This article was published in Australian Dictionary of Biography, Volume 7, (MUP), 1979
Sir William Brunton (1867-1938), businessman and lord mayor, was born on 1 February 1867 at Carlton, Victoria, son of David Brunton, mason, and his wife Margaret, née Lonie, both Scottish-born. He was educated at Princes Hill State School and, after his father died, was apprenticed in 1880 as a carpenter and joiner. Seven years later Brunton was invited to join his uncle's business, Currie & Richards, manufacturers of galvanized spouting and ironware. He became a partner and, in 1918 when a proprietary company was formed, a managing director, retaining a lifelong connexion with the firm. He consolidated his business career by accepting directorships with London Stores Ltd, the Standard Mutual Building Society, and the Metropolitan Gas and Australasian Advertising companies.
Brunton entered the Melbourne City Council for Victoria Ward, which took in North Carlton, in January 1913. He was one of the council's many representatives on the Melbourne and Metropolitan Board of Works in 1919-30. In October 1923 he was elected lord mayor to replace the ailing Sir John Swanson, served three successive terms and voluntarily relinquished the office in 1926. As chairman of the National War Memorial of Victoria Committee he worked toward the creation of the Shrine of Remembrance. He developed the Lord Mayor's Fund for Metropolitan Hospitals and Charities and in 1926 helped to raise £200,000 for victims of bushfires in Gippsland. Brunton was knighted in 1926 and elected alderman in 1929. Having been a member of the committee of management of the Royal Melbourne Hospital for fourteen years, he resigned as vice-president in December 1936 after a disagreement over the site for its new building.
Brunton had been thrust into public prominence during the police strike which began on 31 October 1923. On 2 November, at the request of the (Sir) H. S. W. Lawson ministry, Brunton made use of council powers to recruit special constables. By Saturday, 3 November, one hundred had been enrolled. That evening saw serious rioting and looting in the city: he interviewed the attorney-general Sir Arthur Robinson, and arranged for Sir John Monash and Brigadier General H. E. Elliott to take charge of the 'specials' and control the situation from the Town Hall. On 5 November the ministry announced Brunton's appointment as chairman of an executive committee, with the responsibility of co-ordinating services and the power to enrol a force of 5000; the committee met regularly over the next few weeks. The minority Labor councillors were highly critical of his actions: they believed that the Lawson ministry had escalated the situation and, with Brunton's active connivance, had shelved responsibility onto the council.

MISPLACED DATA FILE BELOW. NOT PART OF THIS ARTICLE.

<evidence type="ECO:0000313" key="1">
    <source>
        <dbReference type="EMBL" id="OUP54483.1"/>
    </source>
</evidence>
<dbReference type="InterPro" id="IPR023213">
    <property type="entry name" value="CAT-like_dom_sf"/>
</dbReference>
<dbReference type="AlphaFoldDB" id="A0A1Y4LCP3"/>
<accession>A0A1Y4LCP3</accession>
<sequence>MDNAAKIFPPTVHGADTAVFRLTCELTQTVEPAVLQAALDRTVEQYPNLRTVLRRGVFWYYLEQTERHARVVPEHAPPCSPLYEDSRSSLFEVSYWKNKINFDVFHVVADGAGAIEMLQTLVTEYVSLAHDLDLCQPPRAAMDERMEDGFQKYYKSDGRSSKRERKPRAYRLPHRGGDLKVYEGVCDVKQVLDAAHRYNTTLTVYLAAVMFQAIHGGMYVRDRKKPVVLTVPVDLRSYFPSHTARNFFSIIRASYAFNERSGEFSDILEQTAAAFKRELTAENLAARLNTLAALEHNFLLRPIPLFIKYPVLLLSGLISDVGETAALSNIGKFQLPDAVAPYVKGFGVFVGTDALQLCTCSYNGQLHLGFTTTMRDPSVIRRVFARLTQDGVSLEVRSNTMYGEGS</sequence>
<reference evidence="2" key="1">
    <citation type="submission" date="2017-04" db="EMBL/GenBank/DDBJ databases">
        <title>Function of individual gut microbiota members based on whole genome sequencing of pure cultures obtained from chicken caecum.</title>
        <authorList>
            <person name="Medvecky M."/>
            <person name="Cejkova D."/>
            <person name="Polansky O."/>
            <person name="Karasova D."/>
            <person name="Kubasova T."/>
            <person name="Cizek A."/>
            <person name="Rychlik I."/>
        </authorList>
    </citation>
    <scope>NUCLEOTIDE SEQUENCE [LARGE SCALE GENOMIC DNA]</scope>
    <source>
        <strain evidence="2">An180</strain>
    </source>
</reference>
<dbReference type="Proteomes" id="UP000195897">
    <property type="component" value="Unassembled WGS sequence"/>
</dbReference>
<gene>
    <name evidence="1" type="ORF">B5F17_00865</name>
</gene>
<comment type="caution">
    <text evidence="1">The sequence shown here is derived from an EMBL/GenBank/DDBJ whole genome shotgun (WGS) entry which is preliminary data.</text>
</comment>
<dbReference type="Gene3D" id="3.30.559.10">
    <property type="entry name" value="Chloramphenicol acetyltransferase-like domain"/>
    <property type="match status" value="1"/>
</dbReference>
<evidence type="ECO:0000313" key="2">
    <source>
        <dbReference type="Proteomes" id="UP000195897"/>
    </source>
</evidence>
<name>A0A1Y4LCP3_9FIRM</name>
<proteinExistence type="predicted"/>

During Brunton's mayoralty, metropolitan growth and the increasing number of motor vehicles presented new problems; while city planning and public works were gravely hindered by the division of authority into some two dozen municipalities and other bodies with limited powers. In 1925, on the suggestion of the minister for public works, the Melbourne City Council convened a conference on the subject of a Greater Melbourne council, with Brunton as chairman. He also chaired the thirteen-man committee that prepared a draft report, which recommended that a federal scheme, like the London County Council, be adopted, with a new metropolitan body co-ordinating and controlling essential services. The report was adopted with amendments by the conference in June and was referred to constituent councils. The city council considered the report in September and rejected it, Brunton himself voting against the scheme. The proposal lapsed, but the 'Brunton Report', as it became known, remained for many years the basis for Greater Melbourne projections.
On 14 February 1894 Brunton had married Jessie Wray of Carlton, who became noted for her philanthropy; she died in 1927. On 16 November 1932 in Sydney he married a lifelong friend, Christine Martha McFadden. Brunton had no children but took a great interest in child welfare, particularly the playgrounds movement. He was a Presbyterian and a prominent Freemason, a keen supporter of the Carlton cricket and football clubs, and for thirteen years president of the Victorian Bowling Association. He was a Gilbert and Sullivan enthusiast.
Brunton died of cancer on 13 April 1938 at his home, Selkirk, Malvern, predeceased by his second wife. He was buried in Melbourne general cemetery and his estate, valued for probate at £184,367, was largely left to charities. Brunton Avenue, Melbourne, is named after him.
David Dunstan, 'Brunton, Sir William (1867–1938)', Australian Dictionary of Biography, National Centre of Biography, Australian National University, http://adb.anu.edu.au/biography/brunton-sir-william-5407/text9123, published first in hardcopy 1979, accessed online 9 December 2016.
This article was first published in hardcopy in Australian Dictionary of Biography, Volume 7, (MUP), 1979